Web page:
Winter is coming for the stock market

The Indian summer in the stock market has come to an end. Nothing but foul weather can be seen on the horizon.

Winter is coming…

If you read the Game of Thrones books or watch the series, that phrase will be familiar.

It’s the motto of the Starks, rulers of the North on the fictional continent of Westeros.

Winter hits the lands of the North the hardest. As such, the motto “winter is coming” essentially boils down to “be prepared for the worst”.

We’re almost halfway December and winter isn’t just coming in the literal sense, meaning that the coldest season of the year is upon us. Winter is also coming for the stock markets.

The sun has shone on Wall Street for an exceptionally long period of time. The bull market in stocks has lasted for nearly a decade, but now the weather has taken a turn for the worse.

The past few months stocks have sold off around the world. The Dow Jones and S&P 500 have seen all of their 2018 gains erased and are now down for the year.

The Indian summer in the stock market has come to an end. Nothing but foul weather can be seen on the horizon.

The weather’s turning

Although the economy isn’t exactly a force of nature, its different cycles are just as inevitable as the changing of the seasons.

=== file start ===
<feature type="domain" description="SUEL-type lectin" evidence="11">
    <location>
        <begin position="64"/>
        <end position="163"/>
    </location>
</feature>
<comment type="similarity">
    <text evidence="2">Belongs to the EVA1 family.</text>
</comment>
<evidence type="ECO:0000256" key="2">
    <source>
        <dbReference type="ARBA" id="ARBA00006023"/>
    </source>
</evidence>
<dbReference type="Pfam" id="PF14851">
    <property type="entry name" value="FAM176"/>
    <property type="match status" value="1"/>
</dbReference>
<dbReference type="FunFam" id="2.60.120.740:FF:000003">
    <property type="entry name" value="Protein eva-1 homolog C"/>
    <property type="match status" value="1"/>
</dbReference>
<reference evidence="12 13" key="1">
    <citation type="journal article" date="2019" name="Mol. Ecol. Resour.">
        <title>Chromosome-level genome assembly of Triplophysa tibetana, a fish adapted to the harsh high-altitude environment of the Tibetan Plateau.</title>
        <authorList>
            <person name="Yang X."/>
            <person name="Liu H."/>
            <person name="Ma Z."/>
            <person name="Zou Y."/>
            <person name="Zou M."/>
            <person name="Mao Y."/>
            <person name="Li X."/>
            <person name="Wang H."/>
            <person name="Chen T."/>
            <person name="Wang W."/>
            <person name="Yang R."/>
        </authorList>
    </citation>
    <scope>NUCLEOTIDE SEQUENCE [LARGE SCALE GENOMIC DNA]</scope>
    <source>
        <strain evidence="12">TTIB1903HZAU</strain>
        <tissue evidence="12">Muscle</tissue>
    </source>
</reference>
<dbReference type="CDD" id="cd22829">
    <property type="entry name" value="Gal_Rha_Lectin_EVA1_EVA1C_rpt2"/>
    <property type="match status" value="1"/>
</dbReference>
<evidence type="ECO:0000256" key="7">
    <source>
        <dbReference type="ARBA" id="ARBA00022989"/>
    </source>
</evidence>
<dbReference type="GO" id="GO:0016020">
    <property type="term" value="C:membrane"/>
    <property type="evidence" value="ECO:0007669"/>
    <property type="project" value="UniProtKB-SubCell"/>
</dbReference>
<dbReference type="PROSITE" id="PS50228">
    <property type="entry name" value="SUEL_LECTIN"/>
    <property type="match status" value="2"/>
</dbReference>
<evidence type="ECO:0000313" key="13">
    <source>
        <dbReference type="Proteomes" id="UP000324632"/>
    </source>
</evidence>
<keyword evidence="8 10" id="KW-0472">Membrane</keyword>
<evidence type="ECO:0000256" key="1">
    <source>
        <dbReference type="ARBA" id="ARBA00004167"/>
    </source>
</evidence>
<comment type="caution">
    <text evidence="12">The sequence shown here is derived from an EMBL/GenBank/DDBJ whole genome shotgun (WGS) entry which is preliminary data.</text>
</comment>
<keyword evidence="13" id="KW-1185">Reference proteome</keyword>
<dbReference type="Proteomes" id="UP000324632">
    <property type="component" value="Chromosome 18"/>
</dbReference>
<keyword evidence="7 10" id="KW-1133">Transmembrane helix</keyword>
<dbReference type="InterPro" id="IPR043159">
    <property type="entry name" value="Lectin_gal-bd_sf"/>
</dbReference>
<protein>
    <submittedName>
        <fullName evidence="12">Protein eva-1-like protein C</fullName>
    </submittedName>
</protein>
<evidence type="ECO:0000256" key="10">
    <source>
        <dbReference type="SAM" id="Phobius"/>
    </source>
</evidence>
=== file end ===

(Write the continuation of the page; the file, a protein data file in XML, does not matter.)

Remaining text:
A period of growth has to turn into a recession at some point just like the leaves on trees can’t stay green all year long.

But unlike the seasons which change like clockwork every year, economic cycles aren’t as predictable.

The US economy has now gone almost a decade without a recession. That’s roughly twice as long as the time it usually takes for a slowdown to occur.

Even though the different cycles in economies don’t follow one another as routinely as the seasons, this exceptionally long period without a recession does imply we’re overdue one.

The stock market acts like a barometer of the economy. Generally speaking, if the economy is doing well the stock market is doing well.

A period of economic growth tends to benefit shares because it usually leads to bigger output, bigger profits, and bigger dividends to shareholders.

The opposite is true as well. If the economy looks headed for a recession, stock markets tend to fall in anticipation of lower output and lower profits.

In retrospect, the stock sell-off in February may have been a first warning that the market’s summer was coming to an end. Like showers marking the end of a period of hot weather.

After a bad spell, the stock market recovered and went on to reach new highs. We even saw the first companies with a trillion dollar market capitalisation.

But after 10 years of stock market gains, this recovery proved no more than the odd warm day in autumn, deluding us for a minute that winter was still far away.

The weather turned abruptly in October. A rout in technology stocks, just about the only sector that had performed strongly throughout the year, sparked a stock sell-off that put investors on red alert.

The Volatility Index, or VIX, is Wall Street’s fear gauge. It shows that investors have been expecting more volatility recently, which is considered a bad sign. They’re worried about market risk and no longer see sell-offs as a buying opportunity.